Every day as part of her Horizon residency, Jo Bannon will be sharing an image, or text or sound file as an insight into her process for her new staged work, Blind Magic. Check back on this blog post to see what emerges as the residency unfolds.
Blind Magic is a score for two visually disabled/blind performers and one unreliable audio describer. The work will explore the imaginative dance between sleight of hand, deception, and dexterity present within magic shows, dance, and the lived experience of visual disability. A tactile, perfunctory, and unbelievable dance between what you see and what you can believe. A complicated and complicit choreography of touch, description, and deception for a sighted and non-sighted audience.
This choreographic work explores the intersection between the embodiment practices present in dance training, the tactile sleight of hand techniques of magic and illusionist acts, and the overt and covert strategies (or crip expertise) implemented by visually disabled people navigating the world through senses other than sight.
Day 1: Monday 16 August
Circular Saw Photo
Image description: A pair of white arms poke through holes inside a dark blue box. They touch the object inside; a round, metal, circular saw, with its teeth bared
Day 2: Tuesday 17 August
Tony Slydini performing a Coin Routine on television in 1977.
Image Description: The magician Tony Slydini sits in the centre of the frame at a green baize-covered table. He is an older white man with dark receding hair worn swept back. He is smartly dressed in a two-piece suit, white shirt, and large 70s tie, another clue to the era is the ashtray sitting next to him on the table. The TV presenter sits to his left. During the video Slydini performs a number of sleight of hand magic tricks with a coin, making it disappear and reappear. He moves his hands with great precious and expression, often clapping or slapping the table.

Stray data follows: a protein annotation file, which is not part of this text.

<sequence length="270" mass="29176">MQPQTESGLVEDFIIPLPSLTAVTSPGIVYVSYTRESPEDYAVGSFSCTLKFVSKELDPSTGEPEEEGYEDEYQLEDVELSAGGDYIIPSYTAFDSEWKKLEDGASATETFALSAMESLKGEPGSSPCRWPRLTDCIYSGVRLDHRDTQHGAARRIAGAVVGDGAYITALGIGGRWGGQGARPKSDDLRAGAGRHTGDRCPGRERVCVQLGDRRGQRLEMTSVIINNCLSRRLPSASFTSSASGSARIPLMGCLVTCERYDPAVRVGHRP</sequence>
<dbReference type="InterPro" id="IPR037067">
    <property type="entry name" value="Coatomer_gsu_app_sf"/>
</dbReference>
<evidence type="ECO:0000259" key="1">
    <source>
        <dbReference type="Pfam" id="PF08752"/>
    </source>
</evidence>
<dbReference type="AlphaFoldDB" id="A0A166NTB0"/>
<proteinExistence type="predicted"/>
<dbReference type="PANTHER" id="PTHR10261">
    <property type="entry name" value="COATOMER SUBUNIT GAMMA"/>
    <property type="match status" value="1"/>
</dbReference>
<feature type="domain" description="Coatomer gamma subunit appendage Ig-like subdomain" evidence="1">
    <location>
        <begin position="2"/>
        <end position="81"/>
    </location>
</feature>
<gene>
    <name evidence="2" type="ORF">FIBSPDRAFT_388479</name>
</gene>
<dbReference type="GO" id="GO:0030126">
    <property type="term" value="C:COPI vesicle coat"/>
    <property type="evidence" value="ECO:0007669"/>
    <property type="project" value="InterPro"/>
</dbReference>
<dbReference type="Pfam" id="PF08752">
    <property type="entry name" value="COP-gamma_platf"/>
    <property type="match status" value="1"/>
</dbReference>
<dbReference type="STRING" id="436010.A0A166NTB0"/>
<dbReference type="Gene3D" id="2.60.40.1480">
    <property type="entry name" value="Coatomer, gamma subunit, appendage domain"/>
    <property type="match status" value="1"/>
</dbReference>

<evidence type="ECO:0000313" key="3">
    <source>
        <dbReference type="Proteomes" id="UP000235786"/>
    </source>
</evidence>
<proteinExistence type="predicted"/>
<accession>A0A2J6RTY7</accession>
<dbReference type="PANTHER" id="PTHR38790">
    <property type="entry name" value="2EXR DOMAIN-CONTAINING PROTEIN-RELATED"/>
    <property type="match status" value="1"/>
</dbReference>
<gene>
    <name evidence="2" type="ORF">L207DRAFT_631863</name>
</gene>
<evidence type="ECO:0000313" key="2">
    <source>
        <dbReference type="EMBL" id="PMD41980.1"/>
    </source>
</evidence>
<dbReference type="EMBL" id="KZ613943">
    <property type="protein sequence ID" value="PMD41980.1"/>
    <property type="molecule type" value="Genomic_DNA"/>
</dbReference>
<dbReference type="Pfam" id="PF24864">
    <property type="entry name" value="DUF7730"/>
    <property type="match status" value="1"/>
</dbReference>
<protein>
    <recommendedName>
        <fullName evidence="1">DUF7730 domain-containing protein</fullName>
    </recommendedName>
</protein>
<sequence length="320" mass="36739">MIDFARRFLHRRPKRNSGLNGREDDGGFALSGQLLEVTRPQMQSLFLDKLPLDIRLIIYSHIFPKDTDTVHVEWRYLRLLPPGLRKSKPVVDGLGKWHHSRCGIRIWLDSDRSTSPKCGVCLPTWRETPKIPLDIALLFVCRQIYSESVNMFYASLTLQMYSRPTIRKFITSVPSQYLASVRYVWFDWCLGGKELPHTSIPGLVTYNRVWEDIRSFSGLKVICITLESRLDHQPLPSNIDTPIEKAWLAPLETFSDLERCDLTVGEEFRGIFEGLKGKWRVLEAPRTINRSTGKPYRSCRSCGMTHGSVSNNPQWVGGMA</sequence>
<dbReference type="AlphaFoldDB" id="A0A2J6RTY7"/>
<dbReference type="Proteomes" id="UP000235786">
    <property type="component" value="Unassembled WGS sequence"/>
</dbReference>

Day 3 – Wednesday 18 August
Today’s scrapbook post is this dictionary definition of the word nonchalance.
Today I’ve been talking and thinking about nonchalance. Or practiced nonchalance. As a practice of appearing to be at ease, therefore allowing others to be at ease in your company. A skill mastered by magicians in the palming of a card or by Visually Disabled folk getting onto an escalator. Who is this labour for and what does it allow?
Day 4 – Thursday 19 August
An illustration in black ink on pastel blue background. It depicts the common magic trick of cutting a woman in half and shows how this feat of illusion is done.
In the drawing we see two boxes on legs. They are next to each other but there is a small gap between them. Sticking out to the left end of one of the boxes is a woman’s head. To the right end of the other box we see a woman’s feet. Inside each box we see a dotted line which outlines the concealed figure of each woman’s remaining body, bent and curled to fit inside the remaining box.
Something about that dotted line to illustrate what we can’t see.
Something about the simplicity of the trick and the absurdity of how compelling it still is.
Something about how magic and blindness might train us to keep open all the possibilities of how something is done, what something is, what might be (im)possible.
Something about the line of fragility between knowing and not knowing how something is done.
Something about wonder and our need for it
Something about certainty and our need for it
Something about cutting a woman in half
Something about how it is done
Day 5 – Friday 20 August
Today a reminder about not rushing, about small wins, about taking the time it takes, about Crip time.
Day 6 – Monday 23 August
Eight Hidden Movements by Vincent Gambini
Video Description: A demonstration of advanced sleight-of-hand, particularly of the kind that is meant to remain invisible, even when the audience are watching the magician’s hands. This video is made to accompany a journal article by Augusto Corrieri on sleight of hand training, for the July 2016 edition of Theatre, Dance and Performance Training.
Day 7 – Tuesday 24 August